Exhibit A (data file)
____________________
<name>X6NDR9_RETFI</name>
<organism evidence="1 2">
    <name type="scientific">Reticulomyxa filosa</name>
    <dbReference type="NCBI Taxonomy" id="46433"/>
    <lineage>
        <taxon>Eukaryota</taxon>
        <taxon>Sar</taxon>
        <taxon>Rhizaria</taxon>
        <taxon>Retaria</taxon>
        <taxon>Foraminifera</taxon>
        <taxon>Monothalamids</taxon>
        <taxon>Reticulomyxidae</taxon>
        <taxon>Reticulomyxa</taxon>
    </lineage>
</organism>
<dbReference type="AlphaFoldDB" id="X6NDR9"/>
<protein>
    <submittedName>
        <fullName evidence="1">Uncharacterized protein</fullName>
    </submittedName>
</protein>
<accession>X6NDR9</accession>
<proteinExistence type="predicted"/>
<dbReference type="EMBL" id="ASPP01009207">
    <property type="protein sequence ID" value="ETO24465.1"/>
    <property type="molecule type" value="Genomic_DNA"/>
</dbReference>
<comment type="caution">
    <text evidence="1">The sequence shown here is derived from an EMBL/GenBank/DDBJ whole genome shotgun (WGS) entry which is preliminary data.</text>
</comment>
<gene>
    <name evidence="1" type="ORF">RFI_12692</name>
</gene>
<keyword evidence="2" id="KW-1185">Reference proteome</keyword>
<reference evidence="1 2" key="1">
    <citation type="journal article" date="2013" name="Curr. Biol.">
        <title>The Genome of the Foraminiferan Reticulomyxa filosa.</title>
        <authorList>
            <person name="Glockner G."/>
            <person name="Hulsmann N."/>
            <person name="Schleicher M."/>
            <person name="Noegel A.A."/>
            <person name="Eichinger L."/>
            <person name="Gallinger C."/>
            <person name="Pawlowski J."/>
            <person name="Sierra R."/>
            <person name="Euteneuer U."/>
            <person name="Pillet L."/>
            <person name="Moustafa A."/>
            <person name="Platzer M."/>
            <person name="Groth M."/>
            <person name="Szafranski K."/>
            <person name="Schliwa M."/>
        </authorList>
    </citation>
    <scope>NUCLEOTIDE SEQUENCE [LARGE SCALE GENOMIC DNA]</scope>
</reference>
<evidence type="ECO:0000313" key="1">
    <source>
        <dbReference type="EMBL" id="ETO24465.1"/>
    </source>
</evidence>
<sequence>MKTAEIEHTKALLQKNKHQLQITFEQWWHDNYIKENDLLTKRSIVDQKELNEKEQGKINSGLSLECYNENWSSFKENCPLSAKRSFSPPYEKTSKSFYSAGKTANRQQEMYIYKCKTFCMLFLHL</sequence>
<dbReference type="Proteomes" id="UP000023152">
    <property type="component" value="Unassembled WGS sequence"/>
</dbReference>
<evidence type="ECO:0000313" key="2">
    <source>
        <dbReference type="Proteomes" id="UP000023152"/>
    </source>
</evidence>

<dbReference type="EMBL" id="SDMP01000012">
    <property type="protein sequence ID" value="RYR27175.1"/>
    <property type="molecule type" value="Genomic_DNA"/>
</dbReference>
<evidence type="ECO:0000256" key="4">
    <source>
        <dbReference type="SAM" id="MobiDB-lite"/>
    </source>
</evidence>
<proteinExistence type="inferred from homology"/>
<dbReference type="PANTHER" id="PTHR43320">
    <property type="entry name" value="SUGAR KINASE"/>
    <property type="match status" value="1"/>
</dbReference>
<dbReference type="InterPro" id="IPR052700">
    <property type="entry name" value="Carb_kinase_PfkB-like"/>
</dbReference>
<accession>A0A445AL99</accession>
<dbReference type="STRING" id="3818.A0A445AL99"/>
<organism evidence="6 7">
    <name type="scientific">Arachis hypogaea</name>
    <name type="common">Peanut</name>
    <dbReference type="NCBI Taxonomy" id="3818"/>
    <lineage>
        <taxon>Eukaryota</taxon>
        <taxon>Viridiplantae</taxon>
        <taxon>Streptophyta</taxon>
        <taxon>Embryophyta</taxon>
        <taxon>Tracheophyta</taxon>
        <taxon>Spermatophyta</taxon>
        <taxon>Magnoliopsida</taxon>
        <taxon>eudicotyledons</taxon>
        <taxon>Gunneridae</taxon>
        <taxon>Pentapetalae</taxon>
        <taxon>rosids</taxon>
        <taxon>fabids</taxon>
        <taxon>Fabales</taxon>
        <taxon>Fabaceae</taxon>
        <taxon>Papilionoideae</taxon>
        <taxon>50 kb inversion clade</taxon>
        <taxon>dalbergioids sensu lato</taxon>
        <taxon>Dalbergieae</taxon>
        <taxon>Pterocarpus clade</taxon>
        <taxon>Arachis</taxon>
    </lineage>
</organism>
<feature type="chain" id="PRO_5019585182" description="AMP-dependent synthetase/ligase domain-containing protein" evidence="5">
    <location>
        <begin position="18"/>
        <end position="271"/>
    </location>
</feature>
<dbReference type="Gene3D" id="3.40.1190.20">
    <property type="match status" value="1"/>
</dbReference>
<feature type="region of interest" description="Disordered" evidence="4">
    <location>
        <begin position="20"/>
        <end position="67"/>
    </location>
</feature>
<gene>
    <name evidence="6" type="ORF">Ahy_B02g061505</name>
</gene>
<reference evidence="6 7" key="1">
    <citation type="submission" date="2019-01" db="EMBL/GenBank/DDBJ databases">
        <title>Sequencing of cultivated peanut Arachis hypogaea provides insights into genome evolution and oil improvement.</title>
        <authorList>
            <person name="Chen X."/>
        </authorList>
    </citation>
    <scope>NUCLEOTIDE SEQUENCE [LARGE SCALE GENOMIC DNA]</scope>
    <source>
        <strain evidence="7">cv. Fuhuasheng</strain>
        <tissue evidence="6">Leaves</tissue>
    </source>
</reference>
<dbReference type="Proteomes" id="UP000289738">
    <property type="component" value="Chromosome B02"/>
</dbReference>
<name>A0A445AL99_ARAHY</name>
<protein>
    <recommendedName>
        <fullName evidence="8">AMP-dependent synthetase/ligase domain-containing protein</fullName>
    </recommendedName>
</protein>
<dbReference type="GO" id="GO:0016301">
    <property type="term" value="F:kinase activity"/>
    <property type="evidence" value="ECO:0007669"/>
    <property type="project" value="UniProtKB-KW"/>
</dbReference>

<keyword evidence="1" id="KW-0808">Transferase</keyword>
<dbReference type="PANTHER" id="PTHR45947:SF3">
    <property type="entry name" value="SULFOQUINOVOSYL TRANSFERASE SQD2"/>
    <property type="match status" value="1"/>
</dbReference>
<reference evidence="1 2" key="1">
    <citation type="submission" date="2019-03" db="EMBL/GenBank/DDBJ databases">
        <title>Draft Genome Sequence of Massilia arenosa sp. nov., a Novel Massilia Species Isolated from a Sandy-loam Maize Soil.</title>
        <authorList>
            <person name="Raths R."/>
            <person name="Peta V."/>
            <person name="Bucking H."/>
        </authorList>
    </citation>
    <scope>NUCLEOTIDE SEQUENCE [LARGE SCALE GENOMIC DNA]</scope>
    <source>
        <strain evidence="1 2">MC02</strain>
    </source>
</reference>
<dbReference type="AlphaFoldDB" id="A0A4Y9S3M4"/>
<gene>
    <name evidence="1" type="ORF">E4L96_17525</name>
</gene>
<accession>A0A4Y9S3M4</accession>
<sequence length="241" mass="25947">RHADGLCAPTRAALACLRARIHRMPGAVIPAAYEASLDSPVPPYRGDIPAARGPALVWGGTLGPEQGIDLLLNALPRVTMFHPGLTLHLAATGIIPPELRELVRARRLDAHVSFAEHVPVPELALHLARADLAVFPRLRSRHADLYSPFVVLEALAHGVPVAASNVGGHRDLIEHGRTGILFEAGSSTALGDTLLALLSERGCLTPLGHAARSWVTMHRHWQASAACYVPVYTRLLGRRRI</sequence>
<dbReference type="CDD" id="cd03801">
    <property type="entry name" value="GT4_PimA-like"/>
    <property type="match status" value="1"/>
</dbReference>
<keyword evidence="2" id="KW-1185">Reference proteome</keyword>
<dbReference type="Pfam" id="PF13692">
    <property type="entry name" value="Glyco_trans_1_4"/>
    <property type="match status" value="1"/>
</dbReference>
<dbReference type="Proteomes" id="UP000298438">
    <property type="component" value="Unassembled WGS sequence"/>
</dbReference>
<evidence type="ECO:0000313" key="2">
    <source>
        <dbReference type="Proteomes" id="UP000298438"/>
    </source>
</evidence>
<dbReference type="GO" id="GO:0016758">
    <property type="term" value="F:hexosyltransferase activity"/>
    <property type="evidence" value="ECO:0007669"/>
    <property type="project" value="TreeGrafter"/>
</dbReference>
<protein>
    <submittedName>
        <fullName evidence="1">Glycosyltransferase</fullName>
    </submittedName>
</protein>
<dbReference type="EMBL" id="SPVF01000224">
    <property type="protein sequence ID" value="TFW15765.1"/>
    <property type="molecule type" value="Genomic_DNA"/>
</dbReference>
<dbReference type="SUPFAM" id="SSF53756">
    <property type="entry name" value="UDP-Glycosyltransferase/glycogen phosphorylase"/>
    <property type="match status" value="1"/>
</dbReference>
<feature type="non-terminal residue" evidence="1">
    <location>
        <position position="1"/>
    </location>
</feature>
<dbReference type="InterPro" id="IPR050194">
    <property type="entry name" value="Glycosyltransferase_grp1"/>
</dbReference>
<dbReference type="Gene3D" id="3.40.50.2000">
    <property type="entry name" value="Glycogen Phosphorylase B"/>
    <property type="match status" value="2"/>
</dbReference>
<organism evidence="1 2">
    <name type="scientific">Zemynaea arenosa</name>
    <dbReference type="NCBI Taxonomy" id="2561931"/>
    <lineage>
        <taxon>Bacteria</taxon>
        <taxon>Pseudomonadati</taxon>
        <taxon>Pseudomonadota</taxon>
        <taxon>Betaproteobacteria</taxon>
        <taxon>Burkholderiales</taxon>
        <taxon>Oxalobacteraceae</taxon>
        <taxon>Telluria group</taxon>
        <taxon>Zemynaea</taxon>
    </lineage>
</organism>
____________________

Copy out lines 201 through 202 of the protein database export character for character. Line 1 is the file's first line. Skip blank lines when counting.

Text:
    <source>
        <dbReference type="Proteomes" id="UP000298438"/>